Well, that was just my opinion. The actual difference between the two of us is that I’m concerned with what causes one person to WANT one thing and another person to WANT something else. The laws regarding whether individuals have a “right” to satisfy particular WANTS are not as important to me as the factors that stimulate the WANT into existence.

    Someone may respond that my close inspection of humans has prevented me from seeing the forest for the trees. To which I would respond that one cannot understand the forest without first understanding those factors influencing the development of the individual tree. A forest is a superficial (but poetic) generalization of many individual trees.

    In my YouTube video titled, “Daniel Dennett and Booger Eating” I point out that the reason one person chooses to eat his boogers and another chooses not to is because one person WANTS to do so and the other WANTS not to. We cannot “will” a “WANT” into existence without first experiencing the drive to do so. And as previously stated, “drives” are the consequence of instinctive mechanisms, which are themselves the consequence of environmental influences acting on genetic predispositions (which themselves are the consequence of natural selection).

    A person is a Republican or a Democrat (or whatever), because he WANTS to be one more than he doesn’t WANT to be one. The choice to be one or the other is not free from the individual’s genetic predisposition, which itself is not free from the influence of personal learning experiences (and other environmental circumstances).

    I’m interested in those factors that could cause a person to WANT to be one or the other. And I’ve come to realize the rhetoric most individuals spout in such cases usually has little or nothing to do with the actual developmental processes involved.

    Phil Ochs’ song “There but for Fortune” (1966) can be modified to relate reality whatever the case:

    Show me a candidate, show me a campaign
    Show me a Republican whose face has grown pale
    And I’ll show you a young man
    With so many reasons why
    There but for fortune go you or I

    Comment by unseenstrings — February 15, 2012 @ 8:19 am

  6. First off, I need to apologize for getting your user id wrong in my first reply and for delaying this response. Sometimes there seems to be not enough hours in the day to do all the things I strive to accomplish.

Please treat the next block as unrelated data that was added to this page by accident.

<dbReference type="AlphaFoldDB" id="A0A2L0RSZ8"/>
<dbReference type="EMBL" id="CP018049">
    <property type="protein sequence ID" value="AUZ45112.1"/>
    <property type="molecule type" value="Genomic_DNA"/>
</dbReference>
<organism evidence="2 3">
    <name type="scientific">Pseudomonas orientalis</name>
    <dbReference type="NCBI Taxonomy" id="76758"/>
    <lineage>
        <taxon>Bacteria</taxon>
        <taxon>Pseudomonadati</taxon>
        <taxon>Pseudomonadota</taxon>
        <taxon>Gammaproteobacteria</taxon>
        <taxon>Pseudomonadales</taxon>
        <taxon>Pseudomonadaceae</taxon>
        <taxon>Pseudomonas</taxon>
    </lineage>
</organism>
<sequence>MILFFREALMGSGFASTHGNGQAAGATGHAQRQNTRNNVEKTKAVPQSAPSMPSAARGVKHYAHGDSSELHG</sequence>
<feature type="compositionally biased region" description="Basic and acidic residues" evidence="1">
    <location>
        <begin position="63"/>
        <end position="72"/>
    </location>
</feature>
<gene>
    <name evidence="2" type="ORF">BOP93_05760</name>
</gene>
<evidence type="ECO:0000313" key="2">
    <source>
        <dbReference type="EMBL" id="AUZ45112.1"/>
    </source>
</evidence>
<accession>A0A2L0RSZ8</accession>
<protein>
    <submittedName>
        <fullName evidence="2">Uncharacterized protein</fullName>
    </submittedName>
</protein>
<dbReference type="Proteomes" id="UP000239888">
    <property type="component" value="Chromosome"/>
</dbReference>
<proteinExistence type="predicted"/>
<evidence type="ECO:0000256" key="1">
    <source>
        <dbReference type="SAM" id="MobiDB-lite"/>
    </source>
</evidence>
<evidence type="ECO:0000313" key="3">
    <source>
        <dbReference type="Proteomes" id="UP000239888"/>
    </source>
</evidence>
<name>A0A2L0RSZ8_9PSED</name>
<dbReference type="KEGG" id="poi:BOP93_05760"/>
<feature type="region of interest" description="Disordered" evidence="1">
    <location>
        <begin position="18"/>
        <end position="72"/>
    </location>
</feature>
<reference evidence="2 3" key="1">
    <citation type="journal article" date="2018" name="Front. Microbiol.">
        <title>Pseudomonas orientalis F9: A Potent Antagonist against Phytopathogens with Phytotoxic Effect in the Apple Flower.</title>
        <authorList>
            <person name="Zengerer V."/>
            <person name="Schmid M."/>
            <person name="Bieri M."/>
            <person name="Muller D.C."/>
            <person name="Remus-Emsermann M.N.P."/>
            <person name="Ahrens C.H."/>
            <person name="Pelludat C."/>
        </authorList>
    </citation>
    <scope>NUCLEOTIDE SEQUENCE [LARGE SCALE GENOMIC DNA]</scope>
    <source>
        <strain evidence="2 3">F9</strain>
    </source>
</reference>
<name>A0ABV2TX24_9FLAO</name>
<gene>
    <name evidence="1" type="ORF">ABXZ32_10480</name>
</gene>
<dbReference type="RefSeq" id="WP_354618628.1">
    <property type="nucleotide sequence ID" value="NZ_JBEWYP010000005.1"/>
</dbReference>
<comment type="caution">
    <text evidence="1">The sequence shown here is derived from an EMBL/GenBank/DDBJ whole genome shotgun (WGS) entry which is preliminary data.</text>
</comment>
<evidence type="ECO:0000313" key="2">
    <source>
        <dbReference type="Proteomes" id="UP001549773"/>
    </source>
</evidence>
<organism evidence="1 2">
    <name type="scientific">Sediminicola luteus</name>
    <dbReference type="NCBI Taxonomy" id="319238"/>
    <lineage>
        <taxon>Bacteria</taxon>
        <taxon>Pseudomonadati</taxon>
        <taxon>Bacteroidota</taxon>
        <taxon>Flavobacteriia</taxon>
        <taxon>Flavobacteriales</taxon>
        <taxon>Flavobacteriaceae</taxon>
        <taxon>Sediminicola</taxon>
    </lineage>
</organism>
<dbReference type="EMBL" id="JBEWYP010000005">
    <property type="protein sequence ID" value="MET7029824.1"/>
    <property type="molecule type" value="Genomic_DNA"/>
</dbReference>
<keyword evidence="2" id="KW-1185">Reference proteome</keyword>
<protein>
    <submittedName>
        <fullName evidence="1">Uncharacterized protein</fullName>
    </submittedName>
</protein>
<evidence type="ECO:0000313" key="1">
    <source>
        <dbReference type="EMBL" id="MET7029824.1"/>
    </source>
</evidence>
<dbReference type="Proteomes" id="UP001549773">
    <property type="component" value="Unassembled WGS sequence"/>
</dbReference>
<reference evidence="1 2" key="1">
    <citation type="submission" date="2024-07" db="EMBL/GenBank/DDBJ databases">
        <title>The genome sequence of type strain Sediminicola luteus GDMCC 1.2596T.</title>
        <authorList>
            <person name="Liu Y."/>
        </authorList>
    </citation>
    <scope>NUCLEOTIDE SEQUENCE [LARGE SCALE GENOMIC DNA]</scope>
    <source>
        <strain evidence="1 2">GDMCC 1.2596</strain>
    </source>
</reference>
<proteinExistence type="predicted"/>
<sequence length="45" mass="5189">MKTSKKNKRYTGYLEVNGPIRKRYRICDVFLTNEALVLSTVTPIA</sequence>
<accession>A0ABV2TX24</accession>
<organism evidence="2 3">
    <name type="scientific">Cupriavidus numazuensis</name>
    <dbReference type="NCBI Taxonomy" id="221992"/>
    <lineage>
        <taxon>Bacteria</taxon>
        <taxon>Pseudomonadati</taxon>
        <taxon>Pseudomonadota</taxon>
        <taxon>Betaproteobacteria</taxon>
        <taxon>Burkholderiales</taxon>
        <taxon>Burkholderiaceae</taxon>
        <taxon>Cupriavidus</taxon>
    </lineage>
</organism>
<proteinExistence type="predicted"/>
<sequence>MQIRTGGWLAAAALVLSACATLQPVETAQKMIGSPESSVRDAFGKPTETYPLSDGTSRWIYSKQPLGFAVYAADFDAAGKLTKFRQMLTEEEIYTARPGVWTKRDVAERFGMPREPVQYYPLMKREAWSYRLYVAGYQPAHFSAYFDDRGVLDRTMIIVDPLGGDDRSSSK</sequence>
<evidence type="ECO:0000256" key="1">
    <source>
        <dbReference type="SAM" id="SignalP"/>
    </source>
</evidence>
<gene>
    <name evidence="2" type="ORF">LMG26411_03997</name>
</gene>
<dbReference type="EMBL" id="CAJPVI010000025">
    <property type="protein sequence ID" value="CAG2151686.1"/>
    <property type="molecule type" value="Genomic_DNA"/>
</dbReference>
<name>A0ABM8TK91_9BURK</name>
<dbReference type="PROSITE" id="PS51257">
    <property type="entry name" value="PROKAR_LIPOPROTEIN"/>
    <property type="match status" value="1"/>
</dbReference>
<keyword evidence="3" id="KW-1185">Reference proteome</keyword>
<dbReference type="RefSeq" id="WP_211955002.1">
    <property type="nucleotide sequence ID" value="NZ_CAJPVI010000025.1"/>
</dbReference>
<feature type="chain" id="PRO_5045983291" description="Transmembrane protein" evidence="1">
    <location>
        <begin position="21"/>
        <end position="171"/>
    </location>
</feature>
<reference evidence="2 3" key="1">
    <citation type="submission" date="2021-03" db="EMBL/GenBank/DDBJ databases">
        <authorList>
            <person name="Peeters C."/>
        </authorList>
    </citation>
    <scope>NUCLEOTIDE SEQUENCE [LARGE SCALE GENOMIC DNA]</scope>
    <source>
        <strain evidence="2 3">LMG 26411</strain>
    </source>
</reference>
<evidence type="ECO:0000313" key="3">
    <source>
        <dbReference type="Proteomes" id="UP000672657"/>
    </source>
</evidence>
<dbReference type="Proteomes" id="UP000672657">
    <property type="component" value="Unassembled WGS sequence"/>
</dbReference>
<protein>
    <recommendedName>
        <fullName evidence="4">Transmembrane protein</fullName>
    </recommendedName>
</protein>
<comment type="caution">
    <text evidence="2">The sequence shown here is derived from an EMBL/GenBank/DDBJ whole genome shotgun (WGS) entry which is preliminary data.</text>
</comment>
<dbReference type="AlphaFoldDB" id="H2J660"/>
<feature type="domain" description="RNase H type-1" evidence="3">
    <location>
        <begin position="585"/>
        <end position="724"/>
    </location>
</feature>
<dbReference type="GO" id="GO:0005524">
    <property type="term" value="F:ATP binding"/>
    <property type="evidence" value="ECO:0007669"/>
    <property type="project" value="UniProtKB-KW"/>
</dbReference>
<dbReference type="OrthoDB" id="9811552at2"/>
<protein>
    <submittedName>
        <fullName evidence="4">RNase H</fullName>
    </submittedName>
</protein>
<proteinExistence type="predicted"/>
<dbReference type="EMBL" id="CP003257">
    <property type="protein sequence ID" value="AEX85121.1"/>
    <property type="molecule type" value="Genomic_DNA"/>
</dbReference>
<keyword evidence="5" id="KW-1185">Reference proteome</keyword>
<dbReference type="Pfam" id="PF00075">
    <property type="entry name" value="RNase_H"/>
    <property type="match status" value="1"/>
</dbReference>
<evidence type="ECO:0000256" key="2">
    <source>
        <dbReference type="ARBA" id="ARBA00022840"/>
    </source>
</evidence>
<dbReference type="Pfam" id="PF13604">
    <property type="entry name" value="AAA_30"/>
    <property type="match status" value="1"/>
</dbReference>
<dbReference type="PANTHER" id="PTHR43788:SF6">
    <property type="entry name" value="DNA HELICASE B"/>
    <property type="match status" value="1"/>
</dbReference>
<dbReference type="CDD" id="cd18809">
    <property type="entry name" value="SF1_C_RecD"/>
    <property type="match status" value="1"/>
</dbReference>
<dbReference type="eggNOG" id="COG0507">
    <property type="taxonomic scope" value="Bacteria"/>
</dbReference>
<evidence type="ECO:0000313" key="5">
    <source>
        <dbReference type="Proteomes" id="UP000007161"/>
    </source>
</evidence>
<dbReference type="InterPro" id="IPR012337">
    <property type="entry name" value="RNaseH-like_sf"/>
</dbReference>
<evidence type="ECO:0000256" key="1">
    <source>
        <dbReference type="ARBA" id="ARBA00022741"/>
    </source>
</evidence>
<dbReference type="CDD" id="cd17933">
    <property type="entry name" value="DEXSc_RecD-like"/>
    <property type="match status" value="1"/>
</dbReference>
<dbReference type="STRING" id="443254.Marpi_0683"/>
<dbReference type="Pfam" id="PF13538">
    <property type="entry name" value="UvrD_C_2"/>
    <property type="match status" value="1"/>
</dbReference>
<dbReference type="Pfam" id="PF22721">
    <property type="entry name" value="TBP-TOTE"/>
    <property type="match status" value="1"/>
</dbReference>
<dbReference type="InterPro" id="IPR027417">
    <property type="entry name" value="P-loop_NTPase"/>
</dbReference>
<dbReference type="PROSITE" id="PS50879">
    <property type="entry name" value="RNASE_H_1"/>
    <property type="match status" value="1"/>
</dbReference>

Before tackling any specific topics, I gather from your comments that you are a Darwinist and biological evolutionist and put a lot of faith into the pronouncements of scientists, something I was guilty of too. I suggest you read my post on epistemology to realize that scientific pronouncements will probably not convince me of anything, especially in the realms of biology and cosmology. Science, today, represents the extreme example of what I classify as conspiracy theory. Most such theories are considerably shallow and popular ones usually fade out only to be replaced by different ones. Scientific theories seem to be so less preposterous that they attain a sense of high believability but they, too, change due to new observations, sometimes imperceptibly but every once in a while, drastically (Newtonian mechanics to Einstein’s general relativity). No more on this topic since I expect to write a separate post.

    I have read, reread and reread again all your comments and have come to the conclusion that a generalized discussion about instincts and drives of human consciences, though interesting, goes well beyond the political aspects of the original post. The quote really assumes the uniqueness of human consciences and points to other aspects which can be used to govern these ‘difficult subjects’. In saying this, I am advising unseenstrings that I will no longer accept his comments to this post unless they deal more directly with the subject alluded to in the post.

    My feeling is that you have fixated on a supposed drive of acceptance as a most basic instinct of all human consciences. This I most heartily disagree with. Human babies are born into an acceptance group and usually the pleasures of being within the group induce a pattern of life that leads to a sense of group belongingness throughout that life. Additional learning experiences teach that conscience that groups are a diverse lot–acceptance is not always available and sometimes it might even be inimical, unhealthy or unwise. What makes the drive for acceptance not a basic instinct is the lack of a reflex action corresponding to the denial of gratification of the drive. Most human motivations stem from just this sort of innate-environmental interaction with lots of feedback refining the outcome. As a human motivation, I would place curiosity as being more important than acceptance. After reading your last comment, It seems that you are more interested in psychology, a more generalized subject, than political governance. I also get the impression that coupled with your fixation on acceptance as a major human drive it can be used to explain the vast number of ‘wants’ exhibited by human beings. Human consciences are much more complicated; in fact, each is unique.

    Comment by Ron Toczek — February 20, 2012 @ 4:14 pm